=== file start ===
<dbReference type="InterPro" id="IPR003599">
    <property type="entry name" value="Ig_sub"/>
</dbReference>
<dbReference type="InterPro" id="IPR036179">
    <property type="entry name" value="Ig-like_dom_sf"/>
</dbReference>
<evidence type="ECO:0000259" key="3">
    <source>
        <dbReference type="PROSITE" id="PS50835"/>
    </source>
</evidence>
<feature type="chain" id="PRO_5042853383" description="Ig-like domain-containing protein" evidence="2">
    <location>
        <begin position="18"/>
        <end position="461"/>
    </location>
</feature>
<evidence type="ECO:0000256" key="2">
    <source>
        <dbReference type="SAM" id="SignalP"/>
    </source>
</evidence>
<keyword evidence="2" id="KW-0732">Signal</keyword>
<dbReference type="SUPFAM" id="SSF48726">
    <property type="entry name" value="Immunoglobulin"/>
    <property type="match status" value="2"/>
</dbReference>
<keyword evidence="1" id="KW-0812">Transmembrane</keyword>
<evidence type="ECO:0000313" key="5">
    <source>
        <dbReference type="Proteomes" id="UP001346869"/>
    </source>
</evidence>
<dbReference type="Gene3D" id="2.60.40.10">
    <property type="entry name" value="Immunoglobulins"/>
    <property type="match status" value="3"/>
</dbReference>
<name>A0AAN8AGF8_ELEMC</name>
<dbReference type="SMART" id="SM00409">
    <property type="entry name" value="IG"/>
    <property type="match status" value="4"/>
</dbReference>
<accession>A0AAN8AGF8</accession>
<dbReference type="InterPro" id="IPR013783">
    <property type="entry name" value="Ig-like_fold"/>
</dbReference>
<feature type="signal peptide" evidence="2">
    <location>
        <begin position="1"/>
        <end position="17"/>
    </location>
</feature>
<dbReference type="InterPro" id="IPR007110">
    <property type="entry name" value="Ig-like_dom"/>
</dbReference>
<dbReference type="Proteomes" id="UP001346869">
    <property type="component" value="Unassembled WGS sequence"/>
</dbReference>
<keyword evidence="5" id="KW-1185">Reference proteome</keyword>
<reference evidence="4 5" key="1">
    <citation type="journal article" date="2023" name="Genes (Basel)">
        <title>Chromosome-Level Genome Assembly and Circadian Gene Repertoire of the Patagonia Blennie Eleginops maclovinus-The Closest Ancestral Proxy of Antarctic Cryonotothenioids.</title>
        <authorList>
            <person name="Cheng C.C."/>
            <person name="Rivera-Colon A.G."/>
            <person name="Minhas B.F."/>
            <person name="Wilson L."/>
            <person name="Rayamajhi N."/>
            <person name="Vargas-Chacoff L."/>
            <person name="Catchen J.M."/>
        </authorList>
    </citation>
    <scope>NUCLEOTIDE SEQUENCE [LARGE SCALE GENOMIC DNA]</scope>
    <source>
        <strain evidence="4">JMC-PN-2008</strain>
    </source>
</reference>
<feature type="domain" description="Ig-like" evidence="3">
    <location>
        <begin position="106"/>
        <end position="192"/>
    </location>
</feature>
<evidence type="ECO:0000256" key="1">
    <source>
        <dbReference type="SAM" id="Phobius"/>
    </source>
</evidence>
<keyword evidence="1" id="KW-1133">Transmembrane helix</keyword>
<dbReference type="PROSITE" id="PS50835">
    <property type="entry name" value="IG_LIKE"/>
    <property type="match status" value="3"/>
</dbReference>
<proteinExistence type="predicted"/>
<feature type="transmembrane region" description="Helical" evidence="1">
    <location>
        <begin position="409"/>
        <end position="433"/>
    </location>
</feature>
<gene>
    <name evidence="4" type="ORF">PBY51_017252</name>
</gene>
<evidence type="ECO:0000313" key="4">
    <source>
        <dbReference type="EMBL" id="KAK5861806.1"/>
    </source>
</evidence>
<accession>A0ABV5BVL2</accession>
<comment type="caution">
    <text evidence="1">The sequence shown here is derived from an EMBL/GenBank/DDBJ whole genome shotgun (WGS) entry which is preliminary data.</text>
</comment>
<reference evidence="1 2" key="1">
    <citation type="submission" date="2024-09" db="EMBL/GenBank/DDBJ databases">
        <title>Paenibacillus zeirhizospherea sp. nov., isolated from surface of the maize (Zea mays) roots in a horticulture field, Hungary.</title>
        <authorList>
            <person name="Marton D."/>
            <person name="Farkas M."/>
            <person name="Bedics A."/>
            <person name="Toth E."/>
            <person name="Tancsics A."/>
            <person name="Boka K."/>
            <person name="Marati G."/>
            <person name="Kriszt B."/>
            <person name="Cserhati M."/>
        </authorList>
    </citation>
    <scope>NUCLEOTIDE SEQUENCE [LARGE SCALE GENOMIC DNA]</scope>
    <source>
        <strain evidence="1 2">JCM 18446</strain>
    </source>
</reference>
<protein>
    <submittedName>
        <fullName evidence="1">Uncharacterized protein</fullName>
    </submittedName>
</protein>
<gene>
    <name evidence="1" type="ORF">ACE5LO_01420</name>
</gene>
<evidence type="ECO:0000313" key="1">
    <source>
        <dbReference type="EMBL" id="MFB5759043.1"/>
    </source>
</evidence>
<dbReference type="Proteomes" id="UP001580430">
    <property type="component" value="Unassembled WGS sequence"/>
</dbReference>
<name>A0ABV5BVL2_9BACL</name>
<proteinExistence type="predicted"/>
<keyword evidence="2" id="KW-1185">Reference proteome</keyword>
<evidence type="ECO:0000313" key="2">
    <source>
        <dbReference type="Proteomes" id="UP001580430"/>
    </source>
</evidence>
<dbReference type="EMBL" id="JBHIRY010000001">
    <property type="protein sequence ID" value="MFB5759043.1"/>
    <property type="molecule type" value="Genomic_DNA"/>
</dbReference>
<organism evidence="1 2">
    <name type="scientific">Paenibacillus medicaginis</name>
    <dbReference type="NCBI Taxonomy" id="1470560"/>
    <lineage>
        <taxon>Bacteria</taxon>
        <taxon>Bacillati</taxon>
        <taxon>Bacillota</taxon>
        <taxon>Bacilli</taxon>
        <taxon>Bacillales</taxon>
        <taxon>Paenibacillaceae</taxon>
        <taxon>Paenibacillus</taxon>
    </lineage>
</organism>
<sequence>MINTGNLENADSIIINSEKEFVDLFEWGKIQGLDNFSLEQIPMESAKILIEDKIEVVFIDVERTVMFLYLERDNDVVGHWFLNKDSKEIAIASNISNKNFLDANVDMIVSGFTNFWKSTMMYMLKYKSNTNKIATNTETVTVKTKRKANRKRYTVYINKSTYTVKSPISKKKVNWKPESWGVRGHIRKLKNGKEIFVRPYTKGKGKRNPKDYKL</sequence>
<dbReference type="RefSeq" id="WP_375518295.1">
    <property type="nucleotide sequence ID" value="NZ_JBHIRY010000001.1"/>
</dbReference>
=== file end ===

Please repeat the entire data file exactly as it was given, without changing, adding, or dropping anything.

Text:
<dbReference type="InterPro" id="IPR003599">
    <property type="entry name" value="Ig_sub"/>
</dbReference>
<dbReference type="InterPro" id="IPR036179">
    <property type="entry name" value="Ig-like_dom_sf"/>
</dbReference>
<evidence type="ECO:0000259" key="3">
    <source>
        <dbReference type="PROSITE" id="PS50835"/>
    </source>
</evidence>
<feature type="chain" id="PRO_5042853383" description="Ig-like domain-containing protein" evidence="2">
    <location>
        <begin position="18"/>
        <end position="461"/>
    </location>
</feature>
<evidence type="ECO:0000256" key="2">
    <source>
        <dbReference type="SAM" id="SignalP"/>
    </source>
</evidence>
<keyword evidence="2" id="KW-0732">Signal</keyword>
<dbReference type="SUPFAM" id="SSF48726">
    <property type="entry name" value="Immunoglobulin"/>
    <property type="match status" value="2"/>
</dbReference>
<keyword evidence="1" id="KW-0812">Transmembrane</keyword>
<evidence type="ECO:0000313" key="5">
    <source>
        <dbReference type="Proteomes" id="UP001346869"/>
    </source>
</evidence>
<dbReference type="Gene3D" id="2.60.40.10">
    <property type="entry name" value="Immunoglobulins"/>
    <property type="match status" value="3"/>
</dbReference>
<name>A0AAN8AGF8_ELEMC</name>
<dbReference type="SMART" id="SM00409">
    <property type="entry name" value="IG"/>
    <property type="match status" value="4"/>
</dbReference>
<accession>A0AAN8AGF8</accession>
<dbReference type="InterPro" id="IPR013783">
    <property type="entry name" value="Ig-like_fold"/>
</dbReference>
<feature type="signal peptide" evidence="2">
    <location>
        <begin position="1"/>
        <end position="17"/>
    </location>
</feature>
<dbReference type="InterPro" id="IPR007110">
    <property type="entry name" value="Ig-like_dom"/>
</dbReference>
<dbReference type="Proteomes" id="UP001346869">
    <property type="component" value="Unassembled WGS sequence"/>
</dbReference>
<keyword evidence="5" id="KW-1185">Reference proteome</keyword>
<reference evidence="4 5" key="1">
    <citation type="journal article" date="2023" name="Genes (Basel)">
        <title>Chromosome-Level Genome Assembly and Circadian Gene Repertoire of the Patagonia Blennie Eleginops maclovinus-The Closest Ancestral Proxy of Antarctic Cryonotothenioids.</title>
        <authorList>
            <person name="Cheng C.C."/>
            <person name="Rivera-Colon A.G."/>
            <person name="Minhas B.F."/>
            <person name="Wilson L."/>
            <person name="Rayamajhi N."/>
            <person name="Vargas-Chacoff L."/>
            <person name="Catchen J.M."/>
        </authorList>
    </citation>
    <scope>NUCLEOTIDE SEQUENCE [LARGE SCALE GENOMIC DNA]</scope>
    <source>
        <strain evidence="4">JMC-PN-2008</strain>
    </source>
</reference>
<feature type="domain" description="Ig-like" evidence="3">
    <location>
        <begin position="106"/>
        <end position="192"/>
    </location>
</feature>
<evidence type="ECO:0000256" key="1">
    <source>
        <dbReference type="SAM" id="Phobius"/>
    </source>
</evidence>
<keyword evidence="1" id="KW-1133">Transmembrane helix</keyword>
<dbReference type="PROSITE" id="PS50835">
    <property type="entry name" value="IG_LIKE"/>
    <property type="match status" value="3"/>
</dbReference>
<proteinExistence type="predicted"/>
<feature type="transmembrane region" description="Helical" evidence="1">
    <location>
        <begin position="409"/>
        <end position="433"/>
    </location>
</feature>
<gene>
    <name evidence="4" type="ORF">PBY51_017252</name>
</gene>
<evidence type="ECO:0000313" key="4">
    <source>
        <dbReference type="EMBL" id="KAK5861806.1"/>
    </source>
</evidence>
<accession>A0ABV5BVL2</accession>
<comment type="caution">
    <text evidence="1">The sequence shown here is derived from an EMBL/GenBank/DDBJ whole genome shotgun (WGS) entry which is preliminary data.</text>
</comment>
<reference evidence="1 2" key="1">
    <citation type="submission" date="2024-09" db="EMBL/GenBank/DDBJ databases">
        <title>Paenibacillus zeirhizospherea sp. nov., isolated from surface of the maize (Zea mays) roots in a horticulture field, Hungary.</title>
        <authorList>
            <person name="Marton D."/>
            <person name="Farkas M."/>
            <person name="Bedics A."/>
            <person name="Toth E."/>
            <person name="Tancsics A."/>
            <person name="Boka K."/>
            <person name="Marati G."/>
            <person name="Kriszt B."/>
            <person name="Cserhati M."/>
        </authorList>
    </citation>
    <scope>NUCLEOTIDE SEQUENCE [LARGE SCALE GENOMIC DNA]</scope>
    <source>
        <strain evidence="1 2">JCM 18446</strain>
    </source>
</reference>
<protein>
    <submittedName>
        <fullName evidence="1">Uncharacterized protein</fullName>
    </submittedName>
</protein>
<gene>
    <name evidence="1" type="ORF">ACE5LO_01420</name>
</gene>
<evidence type="ECO:0000313" key="1">
    <source>
        <dbReference type="EMBL" id="MFB5759043.1"/>
    </source>
</evidence>
<dbReference type="Proteomes" id="UP001580430">
    <property type="component" value="Unassembled WGS sequence"/>
</dbReference>
<name>A0ABV5BVL2_9BACL</name>
<proteinExistence type="predicted"/>
<keyword evidence="2" id="KW-1185">Reference proteome</keyword>
<evidence type="ECO:0000313" key="2">
    <source>
        <dbReference type="Proteomes" id="UP001580430"/>
    </source>
</evidence>
<dbReference type="EMBL" id="JBHIRY010000001">
    <property type="protein sequence ID" value="MFB5759043.1"/>
    <property type="molecule type" value="Genomic_DNA"/>
</dbReference>
<organism evidence="1 2">
    <name type="scientific">Paenibacillus medicaginis</name>
    <dbReference type="NCBI Taxonomy" id="1470560"/>
    <lineage>
        <taxon>Bacteria</taxon>
        <taxon>Bacillati</taxon>
        <taxon>Bacillota</taxon>
        <taxon>Bacilli</taxon>
        <taxon>Bacillales</taxon>
        <taxon>Paenibacillaceae</taxon>
        <taxon>Paenibacillus</taxon>
    </lineage>
</organism>
<sequence>MINTGNLENADSIIINSEKEFVDLFEWGKIQGLDNFSLEQIPMESAKILIEDKIEVVFIDVERTVMFLYLERDNDVVGHWFLNKDSKEIAIASNISNKNFLDANVDMIVSGFTNFWKSTMMYMLKYKSNTNKIATNTETVTVKTKRKANRKRYTVYINKSTYTVKSPISKKKVNWKPESWGVRGHIRKLKNGKEIFVRPYTKGKGKRNPKDYKL</sequence>
<dbReference type="RefSeq" id="WP_375518295.1">
    <property type="nucleotide sequence ID" value="NZ_JBHIRY010000001.1"/>
</dbReference>